Vietnam Reconsidered, drawn from the proceedings of a 1983 conference at the University of Southern California, presents some of the lingering arguments in lively fashion. Of particular interest are the comments of numerous journalists and their critics on the coverage of the war -- a subject, as these exchanges make clear, of continuing controversy. Documents
THE BEST-KNOWN trove of Vietnam war documents is the secret Defense Department history known as the Pentagon Papers.
The most useful version is the five-volume set published by Beacon Press, usually called the Mike Gravel edition after its editor, the former U.S. senator from Alaska. A much more limited set of extracts was published in book form by The New York Times (Bantam, 1971). The complete version, as released by the Pentagon to Congress, can be found in libraries, but its almost unintelligible structure makes it maddeningly difficult to use.
A useful collection is Vietnam: The Definitive Documentation of Human Decisions (Earl Coleman Enterprises, 1979), edited by Gareth Porter. And many significant texts are in various editions of a Senate Foreign Relations Committee publication, Background Information Relating to Southeast Asia and Vietnam. The seventh and last revised edition was published by the Government Printing Office in 1974; it is now out of print, alas, but is available in libraries. A Wider View
ANYONE SEEKING to understand Vietnam and the American failure there should perhaps also read these two last selections, even though one devotes only 15 pages or so to Vietnam -- and the other never mentions it at all.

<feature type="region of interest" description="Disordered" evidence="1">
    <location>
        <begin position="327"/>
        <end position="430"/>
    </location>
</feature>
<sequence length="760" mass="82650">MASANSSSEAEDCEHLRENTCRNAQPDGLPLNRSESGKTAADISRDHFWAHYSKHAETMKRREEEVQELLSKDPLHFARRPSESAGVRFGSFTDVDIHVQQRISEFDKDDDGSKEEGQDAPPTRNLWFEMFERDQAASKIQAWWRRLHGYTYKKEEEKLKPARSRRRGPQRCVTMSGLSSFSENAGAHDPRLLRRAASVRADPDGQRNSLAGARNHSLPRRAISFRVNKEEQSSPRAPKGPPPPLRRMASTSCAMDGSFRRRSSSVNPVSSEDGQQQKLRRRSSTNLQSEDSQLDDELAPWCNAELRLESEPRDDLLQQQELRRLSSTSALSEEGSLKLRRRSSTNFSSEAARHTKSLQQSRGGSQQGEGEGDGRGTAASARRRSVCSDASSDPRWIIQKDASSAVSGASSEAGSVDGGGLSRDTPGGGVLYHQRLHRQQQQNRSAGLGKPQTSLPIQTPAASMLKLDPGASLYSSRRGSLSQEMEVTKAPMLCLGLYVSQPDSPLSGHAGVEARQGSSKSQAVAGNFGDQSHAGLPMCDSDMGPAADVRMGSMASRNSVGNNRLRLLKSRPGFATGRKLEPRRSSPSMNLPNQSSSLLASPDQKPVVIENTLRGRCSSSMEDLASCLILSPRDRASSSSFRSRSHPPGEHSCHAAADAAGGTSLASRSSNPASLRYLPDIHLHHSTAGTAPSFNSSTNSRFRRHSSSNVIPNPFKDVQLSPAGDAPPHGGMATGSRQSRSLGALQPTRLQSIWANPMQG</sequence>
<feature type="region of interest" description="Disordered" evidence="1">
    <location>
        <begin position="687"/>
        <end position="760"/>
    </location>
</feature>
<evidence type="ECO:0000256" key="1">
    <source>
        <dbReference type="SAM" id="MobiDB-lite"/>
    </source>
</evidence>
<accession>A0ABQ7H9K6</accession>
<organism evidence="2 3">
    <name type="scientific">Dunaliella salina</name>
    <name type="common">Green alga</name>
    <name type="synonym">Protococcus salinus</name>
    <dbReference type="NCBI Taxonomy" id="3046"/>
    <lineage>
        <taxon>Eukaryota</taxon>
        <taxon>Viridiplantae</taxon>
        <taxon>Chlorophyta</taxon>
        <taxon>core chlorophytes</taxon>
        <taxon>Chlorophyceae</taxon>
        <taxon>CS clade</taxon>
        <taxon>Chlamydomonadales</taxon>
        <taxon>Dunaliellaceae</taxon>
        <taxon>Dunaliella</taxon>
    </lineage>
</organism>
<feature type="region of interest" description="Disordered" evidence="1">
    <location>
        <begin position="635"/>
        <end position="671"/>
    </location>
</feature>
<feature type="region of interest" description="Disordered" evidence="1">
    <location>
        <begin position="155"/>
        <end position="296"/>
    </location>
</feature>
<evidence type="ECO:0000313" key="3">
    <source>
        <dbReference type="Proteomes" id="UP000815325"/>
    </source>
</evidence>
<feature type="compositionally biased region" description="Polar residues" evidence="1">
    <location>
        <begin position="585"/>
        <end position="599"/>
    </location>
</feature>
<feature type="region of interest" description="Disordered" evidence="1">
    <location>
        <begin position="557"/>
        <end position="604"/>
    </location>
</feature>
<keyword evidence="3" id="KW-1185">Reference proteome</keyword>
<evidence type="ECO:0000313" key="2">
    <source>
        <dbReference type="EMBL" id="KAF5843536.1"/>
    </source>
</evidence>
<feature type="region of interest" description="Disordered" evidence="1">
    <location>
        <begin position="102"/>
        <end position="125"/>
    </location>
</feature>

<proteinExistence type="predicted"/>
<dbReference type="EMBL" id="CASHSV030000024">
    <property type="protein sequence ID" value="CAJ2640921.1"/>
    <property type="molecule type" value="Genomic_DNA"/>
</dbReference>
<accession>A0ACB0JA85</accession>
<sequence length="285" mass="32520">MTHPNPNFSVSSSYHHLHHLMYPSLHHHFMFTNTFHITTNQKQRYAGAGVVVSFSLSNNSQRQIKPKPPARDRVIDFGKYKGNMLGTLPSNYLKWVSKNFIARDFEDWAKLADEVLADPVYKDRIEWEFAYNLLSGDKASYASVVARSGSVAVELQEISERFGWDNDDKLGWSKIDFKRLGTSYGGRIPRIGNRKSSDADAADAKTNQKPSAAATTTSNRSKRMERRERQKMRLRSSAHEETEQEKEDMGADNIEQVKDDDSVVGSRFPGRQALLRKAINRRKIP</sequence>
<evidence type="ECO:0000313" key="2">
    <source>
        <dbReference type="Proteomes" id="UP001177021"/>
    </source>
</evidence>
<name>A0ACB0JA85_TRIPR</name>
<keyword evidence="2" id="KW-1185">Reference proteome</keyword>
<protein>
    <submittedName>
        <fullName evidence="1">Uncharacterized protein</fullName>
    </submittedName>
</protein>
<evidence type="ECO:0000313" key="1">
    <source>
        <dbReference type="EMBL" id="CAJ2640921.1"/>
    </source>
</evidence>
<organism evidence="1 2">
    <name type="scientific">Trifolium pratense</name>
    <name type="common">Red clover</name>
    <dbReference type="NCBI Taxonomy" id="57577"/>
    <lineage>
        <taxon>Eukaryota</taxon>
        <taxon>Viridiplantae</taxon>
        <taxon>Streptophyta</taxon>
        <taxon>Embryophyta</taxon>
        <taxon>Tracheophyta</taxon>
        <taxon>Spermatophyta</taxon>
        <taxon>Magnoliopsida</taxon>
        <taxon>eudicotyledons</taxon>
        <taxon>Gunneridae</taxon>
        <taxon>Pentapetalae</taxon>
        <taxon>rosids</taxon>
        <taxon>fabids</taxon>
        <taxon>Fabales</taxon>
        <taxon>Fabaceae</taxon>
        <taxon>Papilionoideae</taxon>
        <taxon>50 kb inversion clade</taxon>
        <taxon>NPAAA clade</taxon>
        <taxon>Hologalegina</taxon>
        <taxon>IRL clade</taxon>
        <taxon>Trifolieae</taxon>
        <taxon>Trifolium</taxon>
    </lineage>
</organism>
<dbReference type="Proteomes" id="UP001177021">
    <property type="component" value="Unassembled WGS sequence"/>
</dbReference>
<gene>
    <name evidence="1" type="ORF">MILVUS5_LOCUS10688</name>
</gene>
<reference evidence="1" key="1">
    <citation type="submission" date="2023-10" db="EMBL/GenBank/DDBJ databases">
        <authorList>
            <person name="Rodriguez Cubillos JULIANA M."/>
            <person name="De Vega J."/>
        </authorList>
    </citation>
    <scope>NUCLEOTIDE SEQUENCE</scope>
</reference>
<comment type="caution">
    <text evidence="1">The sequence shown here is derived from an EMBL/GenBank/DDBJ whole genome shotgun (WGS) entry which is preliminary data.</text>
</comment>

Sentimental Imperialists, by James C. Thomson Jr., Peter W. Stanley, and John Curtis Perry (Harper & Row, 1981), gives Vietnam its context by telling the much longer story of a turbulent and troubled American relationship with Asia. And Barbara Tuchman's Stilwell and the American Experience in China (Macmillan, 1970) shows that the miscalculations and blindnesses of our Vietnam disaster were not new. All were presaged, a generation before, in our failed effort to ward off revolution in China by supporting a moribund Nationalist government. China was a problem for which there was no American solution, Tuchman wrote; her book ends with this sentence: "In the end China went her own way as if the Americans had never come." The epitaph for our long, painful and doomed effort in Vietnam could be the same.
Arnold R. Isaacs, a former editor and reporter for The Baltimore Sun, is the author of "Without Honor: Defeat in Vietnam and Cambodia."